The clinic must provide enough space and social distance for those waiting after their shots and, presumably, no new shot can be given until one of those waiting leaves. Also, are more nurses required to attend to anyone having a severe reaction?

In addition, a routine flu shot, for example, usually requires just a notation in a computer record. But the COVID-19 shot also requires the completion of a card to remind the bearer of the next shot, which I assume would add more time to the process.
#15148993
@XogGyux, @Drlee
My dad got the first dose and has been scheduled for the second in a few weeks. He reported to me that he has not turned gay.

My mom got an email from her doctors office saying that she can now schedule her first dose. She plans to schedule it tomorrow.


That is good news that they are getting vaccinated.

I am glad your father has not turned gay. (Tough there is nothing wrong with that.)
#15149519
An interesting new set of data from the CDC, here's the number of inoculations distributed and administered by state, both numbers per 100,000, plus the percentage of the inoculations distributed that have been administered:

Image

Pants-of-dog wrote:Well, I actually quoted the text and you did not.

What part of "From the article" did you not understand?
#15149527
@Pants-of-dog, you mean other than the "From the article:" and the quote marks around the quote?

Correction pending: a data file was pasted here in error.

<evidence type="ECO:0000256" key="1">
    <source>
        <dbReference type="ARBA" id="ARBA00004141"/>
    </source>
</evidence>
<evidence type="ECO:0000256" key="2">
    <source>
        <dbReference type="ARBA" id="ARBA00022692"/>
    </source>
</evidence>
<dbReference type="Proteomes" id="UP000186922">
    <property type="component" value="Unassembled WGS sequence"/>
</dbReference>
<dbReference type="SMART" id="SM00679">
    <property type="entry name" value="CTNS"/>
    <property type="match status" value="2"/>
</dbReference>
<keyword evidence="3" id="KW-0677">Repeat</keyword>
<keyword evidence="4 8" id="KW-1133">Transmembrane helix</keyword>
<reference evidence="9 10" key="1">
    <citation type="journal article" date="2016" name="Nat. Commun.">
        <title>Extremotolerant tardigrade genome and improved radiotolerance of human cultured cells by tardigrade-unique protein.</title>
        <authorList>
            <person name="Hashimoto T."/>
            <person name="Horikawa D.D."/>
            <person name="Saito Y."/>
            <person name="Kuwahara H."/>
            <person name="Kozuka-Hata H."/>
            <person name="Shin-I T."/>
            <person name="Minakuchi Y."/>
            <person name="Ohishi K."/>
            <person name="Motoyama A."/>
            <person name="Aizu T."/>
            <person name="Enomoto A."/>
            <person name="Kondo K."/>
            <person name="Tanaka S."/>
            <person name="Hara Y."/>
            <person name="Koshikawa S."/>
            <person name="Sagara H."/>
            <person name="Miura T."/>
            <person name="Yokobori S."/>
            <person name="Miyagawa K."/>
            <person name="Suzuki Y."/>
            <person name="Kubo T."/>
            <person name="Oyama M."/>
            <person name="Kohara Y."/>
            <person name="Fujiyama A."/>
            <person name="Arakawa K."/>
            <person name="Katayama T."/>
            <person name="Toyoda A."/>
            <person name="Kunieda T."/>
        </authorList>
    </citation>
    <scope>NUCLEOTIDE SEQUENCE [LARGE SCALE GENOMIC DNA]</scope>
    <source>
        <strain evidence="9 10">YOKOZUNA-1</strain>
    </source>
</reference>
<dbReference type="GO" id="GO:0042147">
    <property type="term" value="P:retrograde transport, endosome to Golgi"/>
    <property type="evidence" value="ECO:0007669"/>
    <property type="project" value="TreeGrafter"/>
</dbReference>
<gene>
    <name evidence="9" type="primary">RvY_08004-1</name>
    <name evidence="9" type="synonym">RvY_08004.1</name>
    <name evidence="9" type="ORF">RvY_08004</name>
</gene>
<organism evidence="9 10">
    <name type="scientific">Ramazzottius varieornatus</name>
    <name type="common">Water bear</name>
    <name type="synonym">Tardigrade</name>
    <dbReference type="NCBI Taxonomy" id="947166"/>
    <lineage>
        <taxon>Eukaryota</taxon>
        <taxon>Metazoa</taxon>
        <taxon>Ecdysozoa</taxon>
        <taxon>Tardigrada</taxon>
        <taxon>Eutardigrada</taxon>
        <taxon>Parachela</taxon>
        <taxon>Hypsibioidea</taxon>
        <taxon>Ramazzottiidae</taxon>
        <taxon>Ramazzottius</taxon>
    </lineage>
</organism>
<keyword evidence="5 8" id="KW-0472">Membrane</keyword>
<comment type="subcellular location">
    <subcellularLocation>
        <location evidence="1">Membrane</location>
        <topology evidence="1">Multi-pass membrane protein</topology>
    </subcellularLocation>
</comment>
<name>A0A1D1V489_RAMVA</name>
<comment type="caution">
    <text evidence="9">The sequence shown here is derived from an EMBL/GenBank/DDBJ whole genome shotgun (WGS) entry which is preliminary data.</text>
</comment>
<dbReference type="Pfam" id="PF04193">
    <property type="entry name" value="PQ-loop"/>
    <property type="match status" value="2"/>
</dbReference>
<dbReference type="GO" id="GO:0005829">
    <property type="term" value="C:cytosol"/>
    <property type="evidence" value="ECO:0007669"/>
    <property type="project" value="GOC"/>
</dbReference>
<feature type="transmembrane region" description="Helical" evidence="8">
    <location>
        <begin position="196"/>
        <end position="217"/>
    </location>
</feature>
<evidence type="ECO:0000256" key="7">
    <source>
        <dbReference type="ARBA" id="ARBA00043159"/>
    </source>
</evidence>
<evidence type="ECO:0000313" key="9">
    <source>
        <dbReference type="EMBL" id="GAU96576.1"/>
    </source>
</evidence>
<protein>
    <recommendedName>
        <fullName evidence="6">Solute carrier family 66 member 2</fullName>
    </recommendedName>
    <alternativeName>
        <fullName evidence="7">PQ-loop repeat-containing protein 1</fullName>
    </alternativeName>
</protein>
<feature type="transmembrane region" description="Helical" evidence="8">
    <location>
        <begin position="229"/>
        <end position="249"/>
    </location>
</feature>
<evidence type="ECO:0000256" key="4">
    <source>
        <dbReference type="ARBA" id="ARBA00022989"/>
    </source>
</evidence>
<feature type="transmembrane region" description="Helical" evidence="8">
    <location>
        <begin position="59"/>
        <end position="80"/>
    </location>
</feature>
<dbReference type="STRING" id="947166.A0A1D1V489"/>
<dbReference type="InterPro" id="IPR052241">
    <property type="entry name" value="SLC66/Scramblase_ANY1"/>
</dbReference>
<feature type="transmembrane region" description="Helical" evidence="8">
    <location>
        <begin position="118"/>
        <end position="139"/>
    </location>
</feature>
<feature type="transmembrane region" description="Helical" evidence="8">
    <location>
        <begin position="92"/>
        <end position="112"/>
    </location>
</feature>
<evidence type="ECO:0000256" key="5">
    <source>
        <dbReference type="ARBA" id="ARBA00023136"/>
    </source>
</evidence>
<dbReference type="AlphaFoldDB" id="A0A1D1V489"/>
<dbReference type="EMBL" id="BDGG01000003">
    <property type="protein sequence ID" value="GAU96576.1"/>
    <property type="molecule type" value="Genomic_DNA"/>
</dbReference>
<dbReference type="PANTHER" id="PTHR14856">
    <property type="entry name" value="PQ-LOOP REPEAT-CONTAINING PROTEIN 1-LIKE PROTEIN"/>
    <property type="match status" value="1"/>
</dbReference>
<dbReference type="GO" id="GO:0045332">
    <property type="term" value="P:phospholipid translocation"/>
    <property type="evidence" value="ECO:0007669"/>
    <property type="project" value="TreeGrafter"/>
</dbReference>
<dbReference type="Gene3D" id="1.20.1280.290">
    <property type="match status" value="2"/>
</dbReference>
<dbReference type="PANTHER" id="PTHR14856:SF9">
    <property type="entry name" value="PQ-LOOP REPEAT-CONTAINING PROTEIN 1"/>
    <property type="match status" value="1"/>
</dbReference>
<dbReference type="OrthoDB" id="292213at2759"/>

#15149529
Doug64 wrote:@Pants-of-dog, you mean other than the "From the article:" and the quote marks around the quote?


Yes, I already saw how you claimed it was from the article, but you did not quote the actual text, as far as I can tell.

For example, can you tell us what page you are supposedly quoting from?
#15149538
Pants-of-dog wrote:Yes, I already saw how you claimed it was from the article, but you did not quote the actual text, as far as I can tell.

Yes, the quoted section is copy-and-pasted from the article. If you think I'm a liar, you don't need to debate me.
#15149539
Doug64 wrote:Yes, the quoted section is copy-and-pasted from the article. If you think I'm a liar, you don't need to debate me.


Again, please provide proper citation.

Like this:

    The mediation analyses revealed significant indirect links between counties’ pro-Trump voting and infection growth rate via physical distancing (lagged 17–23 days): Bmovement = 0.855, 95% CI [0.622, 1.088] and Bvisitation = 0.896, 95% CI [0.679, 1.113], P < 0.001 (Table 3). Regarding total effects, Trump-leaning counties on average exhibited marginally higher infection growth rates than Clinton-leaning ones between 26 March and 29 May 2020: Bmovement = 0.272, 95% CI [−0.020, 0.564] and Bvisitation = 0.313, 95% CI [0.032, 0.594], P < 0.068 (Total Effects in Table 3 and Supplementary Note 17); however, this would not have been the case if Trump-leaning counties had physically distanced to the same degree as more Clinton-leaning counties. If they had done so, Trump-leaning counties would actually have had lower infection growth rates than Clinton-leaning ones between 26March and 29May 2020: Bmovement=−0.583, 95% CI [−0.915, −0.251] and Bvisitation=−0.582, 95% CI [–0.912, –0.253], P < 0.002 (Direct Effects in Table 3).